housing lottery stress, as I have never had to pick where I was going to live until this year. My friends and I, however, have been discussing living together next year on campus during the first semester, so we were all excited when the assigned time slots came out on Feb. 27. I assumed that either myself or one of my friends would get an early time slot so we would be able to achieve a rising sophomore housing goal: living in Decker Hall. My friends and I have all heard that Decker is known as the social building for sophomores and is basically like living in the Towers for another year. Not only did we want Decker, but we wanted to be in a double-triple room — though there are only two per floor — since we are a group of five girls. Finally, Feb. 27 rolled around, and I was so excited to open my email. That excitement faded once I saw that I got a 3:30 p.m. time slot. Luckily, my roommate was scheduled for 11 a.m. and my friend received a 10:30 a.m. time slot. Consequently, we all were sure that we would get the double-triple, or at least a double-double, room in Decker. By the time my friend’s 10:30 a.m. time slot came, all double-triple and double-double rooms were taken. The only option that we had was to separate due to our time slots, causing my roommate and I to be in New Residence Hall, two of my friends in Cromwell Hall and another in Townhouses East. At the end of the whole housing process, I was amazed at how many rising sophomores desired to be in Decker since it is known as the most social residence building. Just because a residence hall is acclaimed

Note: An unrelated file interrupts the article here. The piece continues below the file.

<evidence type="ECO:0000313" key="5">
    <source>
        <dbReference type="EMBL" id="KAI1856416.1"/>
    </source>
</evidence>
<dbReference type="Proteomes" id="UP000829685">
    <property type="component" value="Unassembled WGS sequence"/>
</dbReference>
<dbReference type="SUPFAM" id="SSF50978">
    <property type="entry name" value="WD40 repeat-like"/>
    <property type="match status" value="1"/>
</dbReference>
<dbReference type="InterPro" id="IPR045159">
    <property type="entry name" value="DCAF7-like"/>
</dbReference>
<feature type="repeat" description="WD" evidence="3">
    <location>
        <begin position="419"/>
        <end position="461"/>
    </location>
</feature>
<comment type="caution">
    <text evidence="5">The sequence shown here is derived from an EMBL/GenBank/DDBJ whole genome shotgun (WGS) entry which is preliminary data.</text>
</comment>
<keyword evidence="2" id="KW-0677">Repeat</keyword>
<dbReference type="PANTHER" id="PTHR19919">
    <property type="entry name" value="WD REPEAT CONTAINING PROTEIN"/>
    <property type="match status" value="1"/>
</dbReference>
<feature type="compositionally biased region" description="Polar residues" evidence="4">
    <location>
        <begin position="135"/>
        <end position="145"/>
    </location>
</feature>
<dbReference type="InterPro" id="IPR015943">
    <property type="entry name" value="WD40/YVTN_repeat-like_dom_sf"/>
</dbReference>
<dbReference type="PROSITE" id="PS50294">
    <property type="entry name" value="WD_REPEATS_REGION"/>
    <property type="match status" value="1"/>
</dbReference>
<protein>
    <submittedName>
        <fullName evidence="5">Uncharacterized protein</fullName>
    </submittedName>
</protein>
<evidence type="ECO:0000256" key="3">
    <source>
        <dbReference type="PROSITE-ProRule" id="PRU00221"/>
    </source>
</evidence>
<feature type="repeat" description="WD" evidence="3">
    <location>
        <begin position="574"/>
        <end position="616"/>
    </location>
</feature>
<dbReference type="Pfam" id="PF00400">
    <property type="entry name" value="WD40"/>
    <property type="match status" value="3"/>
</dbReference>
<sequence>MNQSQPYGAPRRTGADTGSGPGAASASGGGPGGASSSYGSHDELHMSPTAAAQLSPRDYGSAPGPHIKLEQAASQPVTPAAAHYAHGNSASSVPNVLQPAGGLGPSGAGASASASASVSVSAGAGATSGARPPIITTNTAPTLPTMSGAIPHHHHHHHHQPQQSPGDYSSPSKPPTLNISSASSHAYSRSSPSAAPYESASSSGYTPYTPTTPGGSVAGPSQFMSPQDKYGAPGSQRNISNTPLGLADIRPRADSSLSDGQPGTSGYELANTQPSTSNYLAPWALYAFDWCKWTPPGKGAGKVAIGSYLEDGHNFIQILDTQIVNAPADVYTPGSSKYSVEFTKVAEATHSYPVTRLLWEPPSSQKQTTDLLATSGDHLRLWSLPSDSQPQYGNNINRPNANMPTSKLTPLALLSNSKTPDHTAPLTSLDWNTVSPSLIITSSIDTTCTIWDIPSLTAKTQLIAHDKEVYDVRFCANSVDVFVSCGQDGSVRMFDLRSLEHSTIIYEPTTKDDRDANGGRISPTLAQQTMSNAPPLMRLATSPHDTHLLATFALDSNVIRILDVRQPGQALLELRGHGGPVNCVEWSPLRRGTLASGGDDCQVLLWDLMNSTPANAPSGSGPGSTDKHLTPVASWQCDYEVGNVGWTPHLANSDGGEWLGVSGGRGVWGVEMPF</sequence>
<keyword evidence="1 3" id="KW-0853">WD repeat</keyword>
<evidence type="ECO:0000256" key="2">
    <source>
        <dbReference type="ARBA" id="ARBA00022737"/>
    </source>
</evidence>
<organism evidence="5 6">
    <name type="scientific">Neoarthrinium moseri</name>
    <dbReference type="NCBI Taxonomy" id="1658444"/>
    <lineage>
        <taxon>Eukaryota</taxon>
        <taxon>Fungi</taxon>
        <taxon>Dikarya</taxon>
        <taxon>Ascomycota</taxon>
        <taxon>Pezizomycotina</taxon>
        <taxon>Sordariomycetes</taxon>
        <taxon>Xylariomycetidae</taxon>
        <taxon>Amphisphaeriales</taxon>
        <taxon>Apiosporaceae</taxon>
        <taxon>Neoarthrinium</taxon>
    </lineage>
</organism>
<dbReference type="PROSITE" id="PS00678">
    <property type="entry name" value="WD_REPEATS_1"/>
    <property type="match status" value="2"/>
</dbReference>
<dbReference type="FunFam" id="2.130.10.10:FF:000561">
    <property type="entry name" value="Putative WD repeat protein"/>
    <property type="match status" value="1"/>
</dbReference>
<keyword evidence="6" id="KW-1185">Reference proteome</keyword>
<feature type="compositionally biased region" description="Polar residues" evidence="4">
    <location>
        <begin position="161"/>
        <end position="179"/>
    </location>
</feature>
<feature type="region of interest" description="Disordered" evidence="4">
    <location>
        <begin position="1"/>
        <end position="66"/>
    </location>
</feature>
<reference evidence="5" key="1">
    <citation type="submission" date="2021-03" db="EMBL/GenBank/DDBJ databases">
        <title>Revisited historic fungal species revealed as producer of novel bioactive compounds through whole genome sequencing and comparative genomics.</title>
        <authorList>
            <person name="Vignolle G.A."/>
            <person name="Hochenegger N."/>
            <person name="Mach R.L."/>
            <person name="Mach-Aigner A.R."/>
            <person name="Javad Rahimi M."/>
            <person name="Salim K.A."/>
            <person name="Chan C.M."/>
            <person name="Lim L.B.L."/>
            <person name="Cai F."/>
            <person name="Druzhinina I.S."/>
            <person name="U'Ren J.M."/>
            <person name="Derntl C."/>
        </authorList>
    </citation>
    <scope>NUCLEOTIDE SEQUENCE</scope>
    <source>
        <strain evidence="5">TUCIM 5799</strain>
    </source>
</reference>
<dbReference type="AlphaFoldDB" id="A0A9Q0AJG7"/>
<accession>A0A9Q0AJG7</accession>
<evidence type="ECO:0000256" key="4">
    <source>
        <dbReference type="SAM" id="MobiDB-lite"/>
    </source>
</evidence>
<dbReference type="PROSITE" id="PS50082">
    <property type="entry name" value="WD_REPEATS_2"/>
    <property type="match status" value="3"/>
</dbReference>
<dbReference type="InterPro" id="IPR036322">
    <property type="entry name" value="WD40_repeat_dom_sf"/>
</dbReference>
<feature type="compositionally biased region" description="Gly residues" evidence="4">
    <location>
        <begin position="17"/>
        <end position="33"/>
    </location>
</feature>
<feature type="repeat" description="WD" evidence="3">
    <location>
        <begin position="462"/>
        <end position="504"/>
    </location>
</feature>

for being social does not mean the other buildings will not provide you with the same experience or that you will not meet new people. That is up to you. Although the housing lottery was not in favor of my friends and I, I’m confident that we will still make the most of our sophomore experience.
Decker houses sophomores in suite-style rooms.
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The 03/22/17 issue of The Signal, The College of New Jersey’s student newspaper